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Judge Lifts Temporary Injunction Against the Executive Director of the Michigan Gaming Control Board, Letting 7 of 8 Charity Poker Regulatory Measures Take Effect


FOR IMMEDIATE RELEASE: September 16, 2013

Contact: Information Officer MGCB
(313) 456-3879


Location: Cadillac Place, 3062 W. Grand Blvd., L-700 – Detroit.

Time: 2:50 p.m.

Ingham County Circuit Judge Clinton Canady lifted a temporary restraining order against the Michigan Gaming Control Board and its Executive Director, Rick Kalm, enabling all but one of the new charity poker game requirements issued by the director to take effect.

Canady ruled on September 5, 2013, that it was within the Executive Director’s discretion under the law to issue the new requirements.  Among other things, the new requirements will cap the number of charities at each site at three, limit the number of chips in play at a table to $15,000 and prohibit the use of poker chips as tips for dealers and others. A partial preliminary injunction was issued, however, barring the executive director from restricting the times the "millionaire party" licenses can be used under the current rules, the court ruled.  That means the midnight curfew the director sought to impose on the charity poker games cannot be enforced, and games can go on until 2 a.m. as they previously have. The time change was required and based on charities’ complaints, reported crimes, and LCC violations occurring after midnight.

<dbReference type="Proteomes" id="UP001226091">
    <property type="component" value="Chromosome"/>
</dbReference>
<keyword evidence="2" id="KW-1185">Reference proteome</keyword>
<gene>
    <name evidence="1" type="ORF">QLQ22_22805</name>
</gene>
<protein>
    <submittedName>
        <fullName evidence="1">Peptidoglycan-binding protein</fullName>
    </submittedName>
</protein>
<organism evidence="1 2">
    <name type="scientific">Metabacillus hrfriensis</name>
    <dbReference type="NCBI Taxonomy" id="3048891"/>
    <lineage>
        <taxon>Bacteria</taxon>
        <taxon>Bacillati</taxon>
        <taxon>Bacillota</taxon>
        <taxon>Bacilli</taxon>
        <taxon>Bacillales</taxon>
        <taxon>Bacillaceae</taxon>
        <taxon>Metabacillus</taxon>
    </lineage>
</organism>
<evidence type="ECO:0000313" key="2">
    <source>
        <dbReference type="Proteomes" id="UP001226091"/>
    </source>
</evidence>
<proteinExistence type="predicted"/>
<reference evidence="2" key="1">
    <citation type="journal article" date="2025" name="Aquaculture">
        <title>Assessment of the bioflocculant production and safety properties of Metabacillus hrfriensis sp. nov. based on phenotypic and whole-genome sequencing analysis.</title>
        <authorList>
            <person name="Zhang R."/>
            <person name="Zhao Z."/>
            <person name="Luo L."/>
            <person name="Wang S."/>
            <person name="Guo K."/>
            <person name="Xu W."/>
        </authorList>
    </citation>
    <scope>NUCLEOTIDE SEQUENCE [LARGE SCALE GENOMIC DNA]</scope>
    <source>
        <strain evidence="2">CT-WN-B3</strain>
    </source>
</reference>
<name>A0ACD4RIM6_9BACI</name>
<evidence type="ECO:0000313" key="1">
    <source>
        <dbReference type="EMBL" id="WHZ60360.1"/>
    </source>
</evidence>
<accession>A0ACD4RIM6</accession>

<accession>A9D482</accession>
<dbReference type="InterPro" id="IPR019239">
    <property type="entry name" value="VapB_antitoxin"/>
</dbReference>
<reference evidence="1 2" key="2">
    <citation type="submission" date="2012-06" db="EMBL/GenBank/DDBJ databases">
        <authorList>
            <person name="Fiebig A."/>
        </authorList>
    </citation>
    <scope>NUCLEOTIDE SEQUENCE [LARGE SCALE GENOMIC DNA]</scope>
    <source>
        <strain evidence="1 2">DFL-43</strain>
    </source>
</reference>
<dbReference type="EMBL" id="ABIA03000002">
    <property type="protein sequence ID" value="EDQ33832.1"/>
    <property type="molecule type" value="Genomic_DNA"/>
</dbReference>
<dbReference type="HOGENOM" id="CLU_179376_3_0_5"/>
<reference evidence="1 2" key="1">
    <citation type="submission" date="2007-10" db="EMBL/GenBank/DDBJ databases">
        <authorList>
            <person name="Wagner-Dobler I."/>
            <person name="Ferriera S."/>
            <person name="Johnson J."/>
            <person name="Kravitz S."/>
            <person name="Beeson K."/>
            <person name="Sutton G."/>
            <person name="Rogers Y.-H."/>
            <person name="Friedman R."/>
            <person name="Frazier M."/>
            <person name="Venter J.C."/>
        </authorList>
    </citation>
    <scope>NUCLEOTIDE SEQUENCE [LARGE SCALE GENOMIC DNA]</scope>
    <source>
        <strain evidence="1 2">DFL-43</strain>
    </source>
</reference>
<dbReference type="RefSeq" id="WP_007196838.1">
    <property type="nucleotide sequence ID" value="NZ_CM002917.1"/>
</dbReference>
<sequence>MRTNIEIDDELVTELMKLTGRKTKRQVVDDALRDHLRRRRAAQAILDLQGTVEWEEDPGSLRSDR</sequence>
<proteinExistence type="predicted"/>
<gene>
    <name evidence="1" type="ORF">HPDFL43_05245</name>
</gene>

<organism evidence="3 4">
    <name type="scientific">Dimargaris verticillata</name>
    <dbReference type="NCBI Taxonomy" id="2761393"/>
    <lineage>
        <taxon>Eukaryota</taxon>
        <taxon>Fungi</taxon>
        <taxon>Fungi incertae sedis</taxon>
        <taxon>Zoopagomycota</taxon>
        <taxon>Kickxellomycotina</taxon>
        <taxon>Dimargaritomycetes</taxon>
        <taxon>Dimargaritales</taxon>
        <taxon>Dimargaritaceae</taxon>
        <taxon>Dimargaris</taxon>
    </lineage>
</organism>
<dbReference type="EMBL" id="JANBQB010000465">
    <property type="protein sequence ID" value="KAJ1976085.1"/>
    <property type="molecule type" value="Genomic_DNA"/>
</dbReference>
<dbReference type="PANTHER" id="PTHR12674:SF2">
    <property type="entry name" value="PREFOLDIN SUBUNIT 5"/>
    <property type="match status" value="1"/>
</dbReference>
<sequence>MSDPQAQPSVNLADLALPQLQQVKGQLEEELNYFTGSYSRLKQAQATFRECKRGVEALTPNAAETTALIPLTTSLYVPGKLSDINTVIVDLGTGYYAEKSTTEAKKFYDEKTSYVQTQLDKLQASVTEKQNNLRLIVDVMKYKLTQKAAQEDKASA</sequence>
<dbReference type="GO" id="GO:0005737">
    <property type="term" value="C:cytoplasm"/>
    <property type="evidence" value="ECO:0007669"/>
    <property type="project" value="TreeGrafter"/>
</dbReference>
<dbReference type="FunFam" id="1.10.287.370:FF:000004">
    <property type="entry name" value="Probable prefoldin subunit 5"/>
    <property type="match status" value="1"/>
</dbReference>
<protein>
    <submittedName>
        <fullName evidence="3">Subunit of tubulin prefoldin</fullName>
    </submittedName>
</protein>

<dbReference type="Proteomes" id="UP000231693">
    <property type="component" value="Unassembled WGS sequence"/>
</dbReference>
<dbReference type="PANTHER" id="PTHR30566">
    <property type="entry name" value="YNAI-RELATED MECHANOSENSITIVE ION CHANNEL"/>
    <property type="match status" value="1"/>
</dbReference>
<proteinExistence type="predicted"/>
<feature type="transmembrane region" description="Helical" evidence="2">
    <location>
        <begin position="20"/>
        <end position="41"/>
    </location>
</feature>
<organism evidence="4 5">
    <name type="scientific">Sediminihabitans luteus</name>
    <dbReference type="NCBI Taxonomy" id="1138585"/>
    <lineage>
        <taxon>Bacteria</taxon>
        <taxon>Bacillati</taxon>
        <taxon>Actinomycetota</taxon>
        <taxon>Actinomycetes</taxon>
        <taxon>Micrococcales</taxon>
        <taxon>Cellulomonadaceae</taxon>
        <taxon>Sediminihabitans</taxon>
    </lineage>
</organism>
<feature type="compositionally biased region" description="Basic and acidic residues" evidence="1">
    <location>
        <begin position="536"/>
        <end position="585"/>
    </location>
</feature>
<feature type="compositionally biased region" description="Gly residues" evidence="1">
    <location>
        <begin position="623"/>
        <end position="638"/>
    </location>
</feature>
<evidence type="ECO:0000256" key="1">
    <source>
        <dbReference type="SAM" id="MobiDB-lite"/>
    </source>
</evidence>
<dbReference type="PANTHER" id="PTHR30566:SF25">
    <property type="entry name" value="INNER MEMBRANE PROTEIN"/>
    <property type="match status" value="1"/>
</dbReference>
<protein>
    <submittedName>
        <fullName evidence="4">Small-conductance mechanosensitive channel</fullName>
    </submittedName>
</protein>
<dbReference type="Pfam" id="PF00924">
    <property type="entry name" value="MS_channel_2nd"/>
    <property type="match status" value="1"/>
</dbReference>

19 nonprofits and civic groups filed suit against the Board and director seeking the temporary injunction on the new requirements — most of which were scheduled to take effect September 1st.  Most of the charities bringing the lawsuit use Aces Gaming Supply LCC as their supplier and it is believed that Aces and various locations are actually behind the lawsuit. Kalm plans to begin enforcing the new requirements once Canady has issued a written order supporting his rulings in the case. Kalm laid out the new, millionaire party requirements in a July 29 letter sent to charities and suppliers.

In the last decade millionaire party gaming and revenues have sky rocketed. Just in the last two years over $380 million in “reported” revenue has moved through Millionaire parties in Michigan. Since the Governor’s Executive Order transferring the authority of regulating the gaming from the Lottery Commissioner to the Executive Director, his staff has conducted over 1200 on-site and post-event inspections of qualified organizations since June of 2012. These investigations have uncovered hundreds of violations of the Bingo Act, rules, or other state laws.

The Gaming Board staff, through the Executive Director, has a duty to protect the integrity of charitable millionaire parties and ensure the qualified organizations are protected and complying with the Bingo Act.